• The internet suddenly disconnects?
  • server suddenly shuts down?

My personal experience as an average tech geek, spent around 30 minutes trying to figure all the above 4 points by following up on their facebook, which was slow and fraction, When trying to reclaim the coupon at the shop during the weekend, the server decided to stop working and gave no response,  a terrible disappointment from Dunkin’ Donuts (Thailand) and Considered this as a Social and Internet marketing lessons learnt here.

  1. Dunkin’ Donuts (Thailand)’s first social marketing campaign completely failed, my feeling towards the brand went down the drain, when compared to Mister Donut and Daddy dough, whom chooses to join forces with Samsung’s Galaxy Gift application offering better and efficient social marketing campaign.
  2.’s hasn’t educated the market with it’s campaign workflow.  Zocialup’s application engineer should understand that social market should be kept simple and easy enough to be viral, unlike business processes.
  3. Even the website of isn’t even up allow customers to view this campaign’s detail, leaving it all to third party provider like, shows how incompetent the CIO of Dunkin’ Donuts (Thailand) is.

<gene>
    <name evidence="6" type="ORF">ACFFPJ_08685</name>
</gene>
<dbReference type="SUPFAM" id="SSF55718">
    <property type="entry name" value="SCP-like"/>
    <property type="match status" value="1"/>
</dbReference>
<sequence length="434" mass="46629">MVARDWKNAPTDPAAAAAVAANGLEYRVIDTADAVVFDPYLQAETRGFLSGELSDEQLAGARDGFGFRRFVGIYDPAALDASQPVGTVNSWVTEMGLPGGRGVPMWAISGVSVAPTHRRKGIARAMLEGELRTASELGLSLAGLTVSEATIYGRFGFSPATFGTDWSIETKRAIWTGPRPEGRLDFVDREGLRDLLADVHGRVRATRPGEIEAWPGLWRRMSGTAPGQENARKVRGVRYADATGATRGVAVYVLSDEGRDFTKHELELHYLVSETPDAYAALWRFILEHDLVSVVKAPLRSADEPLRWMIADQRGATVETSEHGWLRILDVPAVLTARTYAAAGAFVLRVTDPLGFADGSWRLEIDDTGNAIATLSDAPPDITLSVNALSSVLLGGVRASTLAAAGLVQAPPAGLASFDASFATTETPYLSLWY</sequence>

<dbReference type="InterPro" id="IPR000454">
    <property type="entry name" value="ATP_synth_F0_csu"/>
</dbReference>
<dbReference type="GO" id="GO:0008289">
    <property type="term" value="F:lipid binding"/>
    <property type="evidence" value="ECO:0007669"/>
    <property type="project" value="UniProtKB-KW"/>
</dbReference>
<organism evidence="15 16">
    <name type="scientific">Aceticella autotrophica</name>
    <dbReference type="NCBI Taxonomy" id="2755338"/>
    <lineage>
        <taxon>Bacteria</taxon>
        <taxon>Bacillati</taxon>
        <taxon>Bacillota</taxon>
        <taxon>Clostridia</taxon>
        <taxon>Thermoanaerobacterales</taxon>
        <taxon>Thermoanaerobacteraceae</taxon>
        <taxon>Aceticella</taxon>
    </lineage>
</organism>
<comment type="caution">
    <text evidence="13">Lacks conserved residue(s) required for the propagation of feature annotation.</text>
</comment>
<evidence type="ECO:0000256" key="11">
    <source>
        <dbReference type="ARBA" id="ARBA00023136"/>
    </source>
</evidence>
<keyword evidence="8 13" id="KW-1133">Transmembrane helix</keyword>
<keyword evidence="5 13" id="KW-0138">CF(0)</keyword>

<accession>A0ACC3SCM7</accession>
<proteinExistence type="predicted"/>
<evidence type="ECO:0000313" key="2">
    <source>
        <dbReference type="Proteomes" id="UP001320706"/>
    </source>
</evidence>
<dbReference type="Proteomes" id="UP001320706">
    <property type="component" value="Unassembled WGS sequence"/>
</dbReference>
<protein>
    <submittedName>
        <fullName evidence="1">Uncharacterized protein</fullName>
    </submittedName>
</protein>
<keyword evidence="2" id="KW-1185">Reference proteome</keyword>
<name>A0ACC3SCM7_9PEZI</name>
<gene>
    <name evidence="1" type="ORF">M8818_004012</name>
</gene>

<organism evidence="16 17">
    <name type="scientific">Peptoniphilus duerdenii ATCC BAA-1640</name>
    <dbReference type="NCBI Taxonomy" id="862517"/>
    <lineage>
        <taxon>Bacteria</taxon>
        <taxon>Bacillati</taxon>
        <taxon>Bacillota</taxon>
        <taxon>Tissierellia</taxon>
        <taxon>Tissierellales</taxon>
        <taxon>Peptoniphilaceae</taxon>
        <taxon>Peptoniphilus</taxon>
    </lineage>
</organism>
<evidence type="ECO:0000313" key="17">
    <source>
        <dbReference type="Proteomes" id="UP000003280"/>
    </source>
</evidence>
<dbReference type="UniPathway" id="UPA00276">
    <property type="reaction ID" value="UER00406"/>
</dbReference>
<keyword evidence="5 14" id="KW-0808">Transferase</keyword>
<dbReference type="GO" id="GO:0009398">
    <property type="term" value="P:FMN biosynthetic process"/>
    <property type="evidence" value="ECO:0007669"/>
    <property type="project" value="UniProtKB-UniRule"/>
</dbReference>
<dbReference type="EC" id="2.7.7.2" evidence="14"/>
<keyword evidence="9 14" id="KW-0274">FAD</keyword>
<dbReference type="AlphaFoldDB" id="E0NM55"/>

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5 points learnt from failed projects


Although most of the projects we’ve done are successful, there are a couple that failed and yes, we’ve learned from them. Summarized here are 5 points we learnt from failed projects.

1. Lack of executive support – either lack or none, the outcomes are still the same, no sponsorship to decide and drive when needed. We often find that team members, especially in the Asian culture, don’t take ownership or responsibilities of these projects. Working on their normal routine task is their comfort zone and they don’t want to come out of it. Without encouragement and challenges from executives, things never get done.

2. Overlook business process – either with the charisma of the word “automation”, customers gets lost and skips the fundamental activities of acquiring data, hence business processes of which either never was there or is thee but changes from time to time depending on the understanding of the person working with the process. Project that aims for automation quickly and sloppy won’t last long.

3. Data governance – thing like terminology and taxonomies, data stewardship, decision rights, accountability, corporate policies and standards if often overlooked and skipped as they believe it’s straight forward.

4. Try doing too much – Big bang approach with an “I have a dream” mindset, not only does this consumes too much resources, but the focus is lost and success, even a milestone meet is not appreciated.

5. Part-time contribution – Main project staffs often have their main job to take care with no replacement, when month-end comes, the project room is vacant. Assigning someone to take care of his/her duties during the entire project is a must, as these staffs will engage in the design, develop and deliver/rollout of the project internally.

2012 in review